• whether your SMSF continues to reflect its purpose and any changes in the member’s circumstances.

When developing and implementing the investment strategy for your SMSF, have you:

  • Prepared an investment strategy for your SMSF?
  • Written down the investment strategy?
  • Considered your SMSF’s circumstances such as risk, diversity, liquidity as well as each member’s circumstances?
  • Considered insurances for members such as life insurance, temporary and permanent disability insurance or salary continuance insurance for members?
  • Arranged to have your SMSF’s investment strategy regularly reviewed?

Your SMSF’s investments

Your SMSF’s trust deed and investment strategy provide a guide on what it can invest in. This may permit a very wide range of investments that include public and private company shares, managed funds, private trusts, cash and term deposits as well as direct property. It could also include investments in artworks and collectibles.

If your SMSF makes investments to arm’s length third parties on commercial terms, there are few issues that need to be considered. But if your SMSF invests in, lends to or leases an asset to related parties such as family companies or family unit trusts restrictions may apply. These rules can be complex, and it may be worthwhile to seek the help of an SMSF expert to see whether your SMSF complies with the law.

When making investments for your SMSF, have you:

  • Reviewed your SMSF’s trust deed will allow the proposed investment?
  • Confirmed whether the investment is permitted by the fund’s investment strategy?
  • Checked whether there are restrictions or prohibitions applying if your SMSF went ahead with the proposed investment?
  • Ensured that the investment is on an arm’s length commercial basis?
  • Kept copies of documents and other records concerning the investments, especially those that may be with related parties?

Trustee Reporting

As an individual trustee or a director of your SMSF’s corporate trustee you are required to arrange for the preparation and lodgement of documents with the ATO as regulator of SMSFs. The documents include the fund’s income tax and regulatory returns, PAYG information and Transfer Balance Cap information. Linked with the documents is the need to appoint an auditor to the fund and in some cases to engage an actuary to provide a certificate for tax and solvency purposes.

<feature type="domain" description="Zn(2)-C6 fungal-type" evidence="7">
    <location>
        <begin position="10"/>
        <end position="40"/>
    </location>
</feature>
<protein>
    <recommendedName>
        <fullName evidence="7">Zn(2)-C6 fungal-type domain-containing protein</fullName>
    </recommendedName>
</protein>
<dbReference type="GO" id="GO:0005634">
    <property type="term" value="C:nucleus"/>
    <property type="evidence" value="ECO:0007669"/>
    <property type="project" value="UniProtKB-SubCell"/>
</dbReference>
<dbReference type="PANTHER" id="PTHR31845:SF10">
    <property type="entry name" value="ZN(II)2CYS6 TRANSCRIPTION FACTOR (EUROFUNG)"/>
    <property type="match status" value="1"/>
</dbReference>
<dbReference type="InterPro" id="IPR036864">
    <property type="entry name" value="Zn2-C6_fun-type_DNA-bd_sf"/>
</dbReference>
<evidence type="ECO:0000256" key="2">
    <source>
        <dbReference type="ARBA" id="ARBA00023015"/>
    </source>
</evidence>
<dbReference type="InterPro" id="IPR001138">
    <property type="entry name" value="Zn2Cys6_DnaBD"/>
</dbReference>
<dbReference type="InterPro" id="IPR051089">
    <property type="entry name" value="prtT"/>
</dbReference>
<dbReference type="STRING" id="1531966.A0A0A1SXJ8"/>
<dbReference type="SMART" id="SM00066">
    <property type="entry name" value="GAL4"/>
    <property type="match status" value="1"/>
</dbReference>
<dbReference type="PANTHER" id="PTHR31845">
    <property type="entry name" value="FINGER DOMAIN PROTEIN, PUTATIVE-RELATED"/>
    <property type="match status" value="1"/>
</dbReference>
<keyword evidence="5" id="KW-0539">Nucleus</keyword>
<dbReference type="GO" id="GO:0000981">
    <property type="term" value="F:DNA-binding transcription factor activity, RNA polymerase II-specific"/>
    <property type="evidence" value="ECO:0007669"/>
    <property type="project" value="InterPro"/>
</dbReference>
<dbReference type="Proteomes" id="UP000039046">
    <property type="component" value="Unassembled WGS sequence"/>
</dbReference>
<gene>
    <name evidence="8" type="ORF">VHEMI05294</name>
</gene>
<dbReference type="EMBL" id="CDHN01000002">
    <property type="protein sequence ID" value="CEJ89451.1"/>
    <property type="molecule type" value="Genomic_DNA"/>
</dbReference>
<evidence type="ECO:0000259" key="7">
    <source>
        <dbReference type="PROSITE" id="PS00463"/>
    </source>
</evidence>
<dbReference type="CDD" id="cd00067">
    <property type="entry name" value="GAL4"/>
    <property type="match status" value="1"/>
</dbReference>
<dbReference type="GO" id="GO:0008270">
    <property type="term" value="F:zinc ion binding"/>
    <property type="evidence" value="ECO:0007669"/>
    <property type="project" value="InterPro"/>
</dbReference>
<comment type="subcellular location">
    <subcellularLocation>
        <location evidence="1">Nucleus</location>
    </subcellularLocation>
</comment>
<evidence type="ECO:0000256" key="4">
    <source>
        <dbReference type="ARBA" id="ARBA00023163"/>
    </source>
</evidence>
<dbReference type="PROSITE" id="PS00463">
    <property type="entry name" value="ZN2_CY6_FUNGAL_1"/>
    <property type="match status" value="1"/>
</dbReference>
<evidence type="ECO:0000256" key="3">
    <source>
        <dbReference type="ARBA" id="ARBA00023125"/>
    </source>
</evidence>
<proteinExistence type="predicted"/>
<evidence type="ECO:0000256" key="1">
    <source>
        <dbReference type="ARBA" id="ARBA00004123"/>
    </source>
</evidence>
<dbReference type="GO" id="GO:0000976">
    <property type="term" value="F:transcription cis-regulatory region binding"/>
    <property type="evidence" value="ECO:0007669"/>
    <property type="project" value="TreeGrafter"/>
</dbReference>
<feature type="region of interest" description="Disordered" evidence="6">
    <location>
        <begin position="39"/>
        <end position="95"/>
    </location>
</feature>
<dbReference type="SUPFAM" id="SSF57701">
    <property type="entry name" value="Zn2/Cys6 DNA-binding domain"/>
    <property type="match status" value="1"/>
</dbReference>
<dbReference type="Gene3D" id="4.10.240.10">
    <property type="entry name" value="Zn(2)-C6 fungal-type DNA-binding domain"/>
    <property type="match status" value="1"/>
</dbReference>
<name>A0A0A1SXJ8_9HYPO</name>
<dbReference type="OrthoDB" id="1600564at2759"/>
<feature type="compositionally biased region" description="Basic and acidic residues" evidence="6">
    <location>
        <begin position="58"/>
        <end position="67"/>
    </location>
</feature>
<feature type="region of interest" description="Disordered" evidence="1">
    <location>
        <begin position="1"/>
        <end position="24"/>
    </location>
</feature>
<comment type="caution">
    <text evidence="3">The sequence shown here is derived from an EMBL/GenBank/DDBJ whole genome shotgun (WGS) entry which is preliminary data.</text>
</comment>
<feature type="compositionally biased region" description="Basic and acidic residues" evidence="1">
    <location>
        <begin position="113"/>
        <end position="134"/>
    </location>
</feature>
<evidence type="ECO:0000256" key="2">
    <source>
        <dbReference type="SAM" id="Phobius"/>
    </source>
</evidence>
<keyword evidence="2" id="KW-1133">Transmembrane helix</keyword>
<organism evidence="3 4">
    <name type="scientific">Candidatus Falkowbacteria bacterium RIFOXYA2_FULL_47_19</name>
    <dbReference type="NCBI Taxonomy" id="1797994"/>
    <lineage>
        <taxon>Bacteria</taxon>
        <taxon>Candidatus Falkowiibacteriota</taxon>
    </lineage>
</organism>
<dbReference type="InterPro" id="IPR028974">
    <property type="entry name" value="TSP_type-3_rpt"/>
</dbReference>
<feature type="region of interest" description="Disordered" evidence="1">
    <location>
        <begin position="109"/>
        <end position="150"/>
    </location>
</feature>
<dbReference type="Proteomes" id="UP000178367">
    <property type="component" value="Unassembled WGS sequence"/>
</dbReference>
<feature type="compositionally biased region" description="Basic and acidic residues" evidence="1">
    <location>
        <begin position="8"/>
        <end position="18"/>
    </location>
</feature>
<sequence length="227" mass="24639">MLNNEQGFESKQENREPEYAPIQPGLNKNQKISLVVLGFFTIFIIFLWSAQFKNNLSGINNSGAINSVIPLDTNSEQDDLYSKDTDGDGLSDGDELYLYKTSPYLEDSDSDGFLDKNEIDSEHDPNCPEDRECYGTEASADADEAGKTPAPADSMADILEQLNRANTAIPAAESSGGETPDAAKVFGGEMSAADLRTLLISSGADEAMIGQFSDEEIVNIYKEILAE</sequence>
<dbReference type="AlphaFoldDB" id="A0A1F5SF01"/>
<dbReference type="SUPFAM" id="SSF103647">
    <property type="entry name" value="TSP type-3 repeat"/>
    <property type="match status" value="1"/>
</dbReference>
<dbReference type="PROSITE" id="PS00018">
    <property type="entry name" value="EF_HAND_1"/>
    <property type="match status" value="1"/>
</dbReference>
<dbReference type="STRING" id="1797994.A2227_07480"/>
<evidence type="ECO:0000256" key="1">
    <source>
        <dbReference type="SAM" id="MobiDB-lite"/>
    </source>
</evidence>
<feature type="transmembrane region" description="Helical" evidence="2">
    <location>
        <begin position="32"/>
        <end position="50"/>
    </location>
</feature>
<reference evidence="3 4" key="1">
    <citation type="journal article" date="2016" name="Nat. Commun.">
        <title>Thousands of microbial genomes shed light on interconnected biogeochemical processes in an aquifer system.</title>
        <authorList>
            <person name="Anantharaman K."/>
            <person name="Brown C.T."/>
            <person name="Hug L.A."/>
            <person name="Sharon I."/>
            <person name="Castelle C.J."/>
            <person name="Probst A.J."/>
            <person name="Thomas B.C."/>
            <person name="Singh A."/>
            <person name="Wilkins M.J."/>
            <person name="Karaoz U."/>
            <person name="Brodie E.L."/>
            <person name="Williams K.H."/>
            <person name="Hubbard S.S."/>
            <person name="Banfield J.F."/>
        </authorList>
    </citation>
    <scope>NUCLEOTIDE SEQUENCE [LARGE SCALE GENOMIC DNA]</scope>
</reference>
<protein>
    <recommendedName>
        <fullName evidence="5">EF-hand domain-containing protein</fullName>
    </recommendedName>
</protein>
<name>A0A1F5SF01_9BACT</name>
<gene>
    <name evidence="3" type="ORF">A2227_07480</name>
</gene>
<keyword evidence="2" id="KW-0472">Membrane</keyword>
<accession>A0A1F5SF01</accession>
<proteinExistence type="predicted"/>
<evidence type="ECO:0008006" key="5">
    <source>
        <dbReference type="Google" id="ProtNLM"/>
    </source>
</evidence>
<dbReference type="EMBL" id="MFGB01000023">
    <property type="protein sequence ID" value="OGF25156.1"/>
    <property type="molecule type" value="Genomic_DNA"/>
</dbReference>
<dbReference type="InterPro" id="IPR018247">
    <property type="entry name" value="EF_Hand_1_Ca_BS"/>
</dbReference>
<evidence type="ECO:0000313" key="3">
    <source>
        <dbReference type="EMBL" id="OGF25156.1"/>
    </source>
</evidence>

Reporting to the regulators about your SMSF requires you to:

  • arrange for the preparation of accounts for your SMSF at the end of each financial year,
  • arrange for the preparation of your fund’s income tax and regulatory returns each year,
  • appoint an auditor to the fund,
  • obtain an actuarial certificate from a qualified actuary if your SMSF is required to use the proportional basis to calculate its taxable and tax-exempt income,
  • value the fund’s assets at their market value,
  • make sure that the minimum pension amounts have been paid to members for the financial year,
  • report debits and credits to the ATO for Transfer Balance Cap purposes when required,
  • notify the ATO of changes to the trustees or directors of the corporate trustee,
  • notify ASIC of changes to directors of the corporate trustee, and
  • retain the fund records.

Compliance

Ongoing compliance with the tax and superannuation laws is essential if the fund is to retain the tax benefits that go with your SMSF. Compliance usually covers some broad categories; however, any breach of the rules can lead to penalties, the trustees being disqualified, or the fund being taxed as a non-complying superannuation fund.

Make sure you have:

  • regularly reviewed the fund’s investment strategy,
  • kept the fund’s assets and money separate from your personal assets and bank accounts,
  • made sure the fund’s investments comply with the tax and super laws,
  • received contributions that are permitted to be accepted by the fund,
  • paid lump sums and income streams correctly, and
  • kept records of the fund’s transactions including tax and regulatory returns.

Paying an income stream